While the Organizations welcomed the attempts in the Greater Sage Grouse planning efforts to tailor Sage Grouse plans to address more site specific issues and challenges facing various populations, the Organizations are very concerned that any information and research exchange behind the scenes was limited at best. Many exceptionally similar species were listed (Gunnison Sage Grouse in Colorado) under situations and circumstances that were exceptionally similar to the circumstances that led to the non-listing of the Greater Sage Grouse. This type of consistency is critical to the development of an ESA on the ground.
10. Cumulative economic impacts of multiple listings must be looked at. While the Greater Sage Grouse efforts have garnered a significant amount of public interest due to the large habitat areas at issue, many species that are listed have smaller habitat areas. These smaller habitat areas does not mitigate the impacts of the large number of small habitat areas has on public lands and recreation. Often it is difficult if not impossible to identify any public land that has not been identified as habitat for an Endangered Species in the state of Colorado. These cumulative impacts are simply never reviewed.
The Organizations must express frustration with economic analysis provided in some listing proposals which rely on agency costs as the economic impact of habitat designations. Agency costs simply are not the proper measure of economic impacts to local communities, and this should be clearly and unequivocally stated in regulations moving forward.
11. Warranted but precluded status generally. In the recent landscape settlement regarding the administratively created status of warranted but precluded the USFWS withdrew the status as a valid listing position. The Organizations submit the “warranted but precluded” status should be reinstituted legislatively. Any revision to the ESA should clearly identify this status moving forward as the status provided significant flexibility in the prioritization of species under limited budgets. The removal of this status by the service was a mistake as there will always be management discretion in the management of this many issues, regardless of the issues being managed. The Organizations do not believe sufficient funding could be supplied to allow for complete management of all species that have been listed or are under review for listing.
12. Landscape level/multispecies conservation efforts. There has been extensive discussions regarding the need for landscape level efforts to address multiple species in order to reconcile management and impacts to species. The Organizations believe this is an interesting discussion but only a small piece of the puzzle. One of the foundational principals of this type of analysis is the assumption that the decline of species is related to a lack of habitat. Often this is not the case.
Such management and analysis is also exceptionally complex and highly localized as exemplified by the Desert Renewable Energy and Conservation Plan in California, where efforts similar to this were undertaken. While this process remains on-going the efforts have proven exceptionally complex, often difficulty has arisen in coordination of efforts and research and in the Organizations opinion has produced a product that has strayed badly from the original purpose and need of the Proposal. The Organizations believe these efforts are interesting but present significant issues when looked at from a cost/benefit position, unless the proper scale of analysis is looked at. Rather than require additional analysis in the ESA process, the Organizations believe that accurate and meaningful analysis of current efforts and at current geographic levels must be required. Similar goals can be achieved with significantly lower costs.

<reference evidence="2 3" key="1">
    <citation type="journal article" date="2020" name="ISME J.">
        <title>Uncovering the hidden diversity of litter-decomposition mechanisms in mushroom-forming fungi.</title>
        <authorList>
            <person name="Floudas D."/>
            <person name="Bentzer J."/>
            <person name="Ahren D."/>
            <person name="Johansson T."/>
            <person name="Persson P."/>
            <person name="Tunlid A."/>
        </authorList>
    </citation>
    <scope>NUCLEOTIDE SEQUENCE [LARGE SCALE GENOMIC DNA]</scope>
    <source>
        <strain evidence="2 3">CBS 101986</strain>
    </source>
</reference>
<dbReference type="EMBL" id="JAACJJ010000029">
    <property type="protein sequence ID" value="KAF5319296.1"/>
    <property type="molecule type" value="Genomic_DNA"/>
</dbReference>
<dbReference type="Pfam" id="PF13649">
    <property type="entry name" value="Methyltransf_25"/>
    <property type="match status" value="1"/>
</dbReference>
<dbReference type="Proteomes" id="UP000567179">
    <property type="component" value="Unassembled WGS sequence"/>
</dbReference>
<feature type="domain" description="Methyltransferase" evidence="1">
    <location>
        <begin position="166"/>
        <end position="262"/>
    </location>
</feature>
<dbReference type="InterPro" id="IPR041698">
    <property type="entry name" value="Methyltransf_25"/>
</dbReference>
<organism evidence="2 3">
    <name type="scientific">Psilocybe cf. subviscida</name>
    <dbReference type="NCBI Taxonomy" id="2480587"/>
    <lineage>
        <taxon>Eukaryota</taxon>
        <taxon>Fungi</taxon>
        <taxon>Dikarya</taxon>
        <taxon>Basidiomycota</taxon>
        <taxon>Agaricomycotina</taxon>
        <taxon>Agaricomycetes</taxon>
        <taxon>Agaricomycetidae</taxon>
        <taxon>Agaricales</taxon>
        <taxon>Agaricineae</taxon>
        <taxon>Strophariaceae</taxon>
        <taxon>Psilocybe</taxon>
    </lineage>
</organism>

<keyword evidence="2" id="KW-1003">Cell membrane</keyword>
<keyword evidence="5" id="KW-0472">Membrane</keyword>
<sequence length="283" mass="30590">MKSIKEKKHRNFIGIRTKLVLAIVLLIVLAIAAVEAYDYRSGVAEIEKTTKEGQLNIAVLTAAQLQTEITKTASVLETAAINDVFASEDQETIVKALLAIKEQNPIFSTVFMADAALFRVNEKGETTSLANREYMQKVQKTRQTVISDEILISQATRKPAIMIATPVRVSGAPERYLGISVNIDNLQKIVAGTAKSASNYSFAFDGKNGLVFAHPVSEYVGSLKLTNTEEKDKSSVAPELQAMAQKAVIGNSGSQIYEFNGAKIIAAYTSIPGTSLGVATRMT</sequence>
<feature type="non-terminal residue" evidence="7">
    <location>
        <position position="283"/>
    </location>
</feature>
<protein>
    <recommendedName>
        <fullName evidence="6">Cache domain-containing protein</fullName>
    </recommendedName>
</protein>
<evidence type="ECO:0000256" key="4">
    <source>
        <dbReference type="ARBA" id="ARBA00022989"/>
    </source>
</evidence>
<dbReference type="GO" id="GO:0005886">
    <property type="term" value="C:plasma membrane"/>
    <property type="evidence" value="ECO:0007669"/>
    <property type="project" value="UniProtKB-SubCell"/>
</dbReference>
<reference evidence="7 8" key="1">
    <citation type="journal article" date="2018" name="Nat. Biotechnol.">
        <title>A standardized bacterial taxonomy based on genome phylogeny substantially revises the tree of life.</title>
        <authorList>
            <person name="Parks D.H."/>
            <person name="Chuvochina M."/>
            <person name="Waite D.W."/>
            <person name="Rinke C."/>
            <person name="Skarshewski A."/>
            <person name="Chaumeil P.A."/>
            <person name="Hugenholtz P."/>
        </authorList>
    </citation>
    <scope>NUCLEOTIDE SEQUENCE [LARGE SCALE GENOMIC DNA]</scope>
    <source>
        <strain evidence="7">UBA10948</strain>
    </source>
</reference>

13. Impacts from previous ESA efforts should be recognized. The Organizations are aware of several situations where there have been negative implications to ongoing efforts that have established viable and sustainable species populations for species that have been listed that such as the reintroduction of the Canadian Lynx in Colorado and Grizzly bear around Yellowstone. These stumbles have had major impacts on the future management and reintroduction of any species. Colorado legislature immediately acted after lynx listing by requiring specific legislation to reintroduce any species that might be listed. As part of any recommendation, certain species/populations should be looked at for delisting in the legislation such as the grizzly bear, lynx in Colorado and Gunnison Sage Grouse.
The Organizations look forward to participating in further meetings on this issue and welcome the discussion as it moves forward. Please feel free to contact Scott Jones, Esq at 508 Ashford Drive, Longmont CO 80504 or via email at email@example.com or via telephone at 518-281-5810.
Scott Jones, Esq.
COHVCO & CSA President
TPA Authorized Representative
Director of Operations
Trails Preservation Alliance
cc: Governor John Hickenlooper; Senator Corey Gardner; Congressman Scott Tipton; Congressman Doug Lamborn
1 See, Executive Order No. 135623, 76 Fed. Reg 3821 (2011).
2 See, Entergy Corp v. Riverkeeper Inc et al; 475 F3d 83; (2009) Opinion of Breyer J, at pg 4